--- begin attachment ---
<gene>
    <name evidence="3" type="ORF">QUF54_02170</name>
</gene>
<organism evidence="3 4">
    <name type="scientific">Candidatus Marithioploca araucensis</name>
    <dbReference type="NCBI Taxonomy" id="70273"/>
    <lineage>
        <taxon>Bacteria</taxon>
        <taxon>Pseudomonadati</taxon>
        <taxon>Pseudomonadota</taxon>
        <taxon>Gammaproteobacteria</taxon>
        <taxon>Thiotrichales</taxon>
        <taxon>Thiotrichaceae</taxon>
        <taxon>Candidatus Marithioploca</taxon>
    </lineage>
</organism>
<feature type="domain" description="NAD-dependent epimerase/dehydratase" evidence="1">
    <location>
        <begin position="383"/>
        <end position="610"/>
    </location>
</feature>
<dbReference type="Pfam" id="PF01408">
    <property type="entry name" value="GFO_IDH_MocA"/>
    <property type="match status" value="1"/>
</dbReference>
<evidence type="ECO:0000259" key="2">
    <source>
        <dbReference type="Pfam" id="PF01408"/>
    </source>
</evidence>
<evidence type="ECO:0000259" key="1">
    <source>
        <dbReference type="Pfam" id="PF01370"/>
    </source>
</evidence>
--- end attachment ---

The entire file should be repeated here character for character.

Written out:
<gene>
    <name evidence="3" type="ORF">QUF54_02170</name>
</gene>
<organism evidence="3 4">
    <name type="scientific">Candidatus Marithioploca araucensis</name>
    <dbReference type="NCBI Taxonomy" id="70273"/>
    <lineage>
        <taxon>Bacteria</taxon>
        <taxon>Pseudomonadati</taxon>
        <taxon>Pseudomonadota</taxon>
        <taxon>Gammaproteobacteria</taxon>
        <taxon>Thiotrichales</taxon>
        <taxon>Thiotrichaceae</taxon>
        <taxon>Candidatus Marithioploca</taxon>
    </lineage>
</organism>
<feature type="domain" description="NAD-dependent epimerase/dehydratase" evidence="1">
    <location>
        <begin position="383"/>
        <end position="610"/>
    </location>
</feature>
<dbReference type="Pfam" id="PF01408">
    <property type="entry name" value="GFO_IDH_MocA"/>
    <property type="match status" value="1"/>
</dbReference>
<evidence type="ECO:0000259" key="2">
    <source>
        <dbReference type="Pfam" id="PF01408"/>
    </source>
</evidence>
<evidence type="ECO:0000259" key="1">
    <source>
        <dbReference type="Pfam" id="PF01370"/>
    </source>
</evidence>